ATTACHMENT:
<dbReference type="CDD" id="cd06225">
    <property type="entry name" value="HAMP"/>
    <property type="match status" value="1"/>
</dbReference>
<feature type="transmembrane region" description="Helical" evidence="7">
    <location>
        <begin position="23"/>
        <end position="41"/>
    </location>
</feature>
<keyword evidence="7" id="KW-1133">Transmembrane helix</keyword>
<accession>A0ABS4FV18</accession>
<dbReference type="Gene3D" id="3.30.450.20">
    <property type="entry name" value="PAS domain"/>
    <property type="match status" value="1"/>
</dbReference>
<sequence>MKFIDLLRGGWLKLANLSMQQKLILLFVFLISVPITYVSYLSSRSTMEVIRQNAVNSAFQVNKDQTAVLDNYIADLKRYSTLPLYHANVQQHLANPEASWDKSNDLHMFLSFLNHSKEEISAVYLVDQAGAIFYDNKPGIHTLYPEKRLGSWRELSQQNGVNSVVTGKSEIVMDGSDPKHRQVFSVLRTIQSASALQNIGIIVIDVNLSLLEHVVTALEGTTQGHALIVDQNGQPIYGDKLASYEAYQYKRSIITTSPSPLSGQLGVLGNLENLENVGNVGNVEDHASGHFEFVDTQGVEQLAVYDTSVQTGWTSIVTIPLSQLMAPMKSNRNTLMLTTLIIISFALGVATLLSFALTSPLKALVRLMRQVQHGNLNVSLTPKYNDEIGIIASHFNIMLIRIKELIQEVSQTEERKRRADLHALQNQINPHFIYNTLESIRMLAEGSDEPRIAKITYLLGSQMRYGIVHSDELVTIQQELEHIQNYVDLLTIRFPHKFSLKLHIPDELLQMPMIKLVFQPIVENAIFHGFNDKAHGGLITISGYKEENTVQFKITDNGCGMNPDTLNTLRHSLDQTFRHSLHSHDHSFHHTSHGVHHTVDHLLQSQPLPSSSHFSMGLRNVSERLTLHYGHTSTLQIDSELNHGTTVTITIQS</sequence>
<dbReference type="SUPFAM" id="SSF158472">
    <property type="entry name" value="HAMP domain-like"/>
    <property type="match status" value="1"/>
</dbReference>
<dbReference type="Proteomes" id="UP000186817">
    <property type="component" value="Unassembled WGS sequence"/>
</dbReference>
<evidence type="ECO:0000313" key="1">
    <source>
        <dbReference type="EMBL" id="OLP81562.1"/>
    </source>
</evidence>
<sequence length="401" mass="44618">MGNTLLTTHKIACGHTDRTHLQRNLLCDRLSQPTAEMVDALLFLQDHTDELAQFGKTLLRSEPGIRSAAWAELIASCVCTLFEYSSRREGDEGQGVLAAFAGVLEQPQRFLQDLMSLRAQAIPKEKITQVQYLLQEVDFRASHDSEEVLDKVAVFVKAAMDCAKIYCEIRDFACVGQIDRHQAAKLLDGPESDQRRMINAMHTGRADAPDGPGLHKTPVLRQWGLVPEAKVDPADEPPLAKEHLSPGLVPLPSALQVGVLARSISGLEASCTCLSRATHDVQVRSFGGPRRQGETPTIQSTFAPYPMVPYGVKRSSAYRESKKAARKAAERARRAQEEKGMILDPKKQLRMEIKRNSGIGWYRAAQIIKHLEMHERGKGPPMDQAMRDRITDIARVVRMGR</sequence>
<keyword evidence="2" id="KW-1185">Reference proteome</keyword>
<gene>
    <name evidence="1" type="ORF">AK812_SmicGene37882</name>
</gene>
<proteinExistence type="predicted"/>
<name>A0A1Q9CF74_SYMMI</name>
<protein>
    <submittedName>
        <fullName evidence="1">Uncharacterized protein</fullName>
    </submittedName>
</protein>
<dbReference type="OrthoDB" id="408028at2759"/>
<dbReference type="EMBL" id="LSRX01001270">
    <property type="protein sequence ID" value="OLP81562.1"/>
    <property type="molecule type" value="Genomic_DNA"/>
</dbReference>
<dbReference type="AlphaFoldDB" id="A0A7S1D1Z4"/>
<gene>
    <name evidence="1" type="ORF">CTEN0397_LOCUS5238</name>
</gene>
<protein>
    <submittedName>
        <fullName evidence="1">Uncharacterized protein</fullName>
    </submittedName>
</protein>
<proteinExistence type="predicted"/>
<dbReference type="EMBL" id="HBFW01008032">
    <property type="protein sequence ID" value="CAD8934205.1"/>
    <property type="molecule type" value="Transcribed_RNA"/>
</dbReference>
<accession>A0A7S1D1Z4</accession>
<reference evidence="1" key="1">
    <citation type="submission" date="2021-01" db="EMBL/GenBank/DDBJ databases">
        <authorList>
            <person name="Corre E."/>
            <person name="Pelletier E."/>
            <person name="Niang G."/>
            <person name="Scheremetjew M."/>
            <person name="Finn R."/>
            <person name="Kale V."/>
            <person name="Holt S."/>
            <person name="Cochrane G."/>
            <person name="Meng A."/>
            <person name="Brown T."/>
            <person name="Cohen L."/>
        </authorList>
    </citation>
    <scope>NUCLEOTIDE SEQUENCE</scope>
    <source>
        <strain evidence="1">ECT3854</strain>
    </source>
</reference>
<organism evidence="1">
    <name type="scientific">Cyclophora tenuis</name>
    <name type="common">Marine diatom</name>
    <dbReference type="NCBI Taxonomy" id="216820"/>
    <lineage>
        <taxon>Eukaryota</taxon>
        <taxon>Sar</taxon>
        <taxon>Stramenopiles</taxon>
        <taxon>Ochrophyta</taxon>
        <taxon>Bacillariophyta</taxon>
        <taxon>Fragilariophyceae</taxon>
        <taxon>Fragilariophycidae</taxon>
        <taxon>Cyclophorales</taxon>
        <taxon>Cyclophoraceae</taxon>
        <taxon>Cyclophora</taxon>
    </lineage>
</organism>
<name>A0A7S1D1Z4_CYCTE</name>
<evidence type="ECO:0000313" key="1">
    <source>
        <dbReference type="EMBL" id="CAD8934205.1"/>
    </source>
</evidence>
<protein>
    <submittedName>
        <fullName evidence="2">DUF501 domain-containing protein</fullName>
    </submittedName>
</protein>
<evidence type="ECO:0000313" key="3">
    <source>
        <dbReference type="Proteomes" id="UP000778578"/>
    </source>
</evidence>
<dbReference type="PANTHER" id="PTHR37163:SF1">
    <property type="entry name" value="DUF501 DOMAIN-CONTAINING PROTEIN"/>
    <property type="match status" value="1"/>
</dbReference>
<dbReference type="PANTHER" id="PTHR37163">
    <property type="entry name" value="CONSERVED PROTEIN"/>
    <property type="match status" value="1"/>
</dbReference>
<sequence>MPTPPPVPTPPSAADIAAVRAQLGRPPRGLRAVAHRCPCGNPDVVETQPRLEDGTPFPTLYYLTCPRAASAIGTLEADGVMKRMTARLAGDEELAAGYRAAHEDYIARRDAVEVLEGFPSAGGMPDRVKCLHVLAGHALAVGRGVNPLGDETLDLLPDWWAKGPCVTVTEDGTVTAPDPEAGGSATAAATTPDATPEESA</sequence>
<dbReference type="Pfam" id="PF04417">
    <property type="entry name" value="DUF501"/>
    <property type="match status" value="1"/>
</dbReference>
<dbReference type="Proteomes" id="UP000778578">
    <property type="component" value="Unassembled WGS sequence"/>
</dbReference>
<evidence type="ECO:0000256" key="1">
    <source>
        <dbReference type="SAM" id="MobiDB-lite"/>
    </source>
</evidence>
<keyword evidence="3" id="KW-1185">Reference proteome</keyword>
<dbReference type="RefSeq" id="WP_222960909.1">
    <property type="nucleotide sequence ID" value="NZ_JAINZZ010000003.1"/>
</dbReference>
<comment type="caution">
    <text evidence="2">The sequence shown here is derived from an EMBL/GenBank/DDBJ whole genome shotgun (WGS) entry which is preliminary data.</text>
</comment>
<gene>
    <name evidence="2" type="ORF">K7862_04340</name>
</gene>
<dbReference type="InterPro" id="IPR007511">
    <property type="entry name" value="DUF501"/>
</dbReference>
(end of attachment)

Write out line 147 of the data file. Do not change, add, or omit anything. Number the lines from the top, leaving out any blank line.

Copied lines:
<dbReference type="InterPro" id="IPR007511">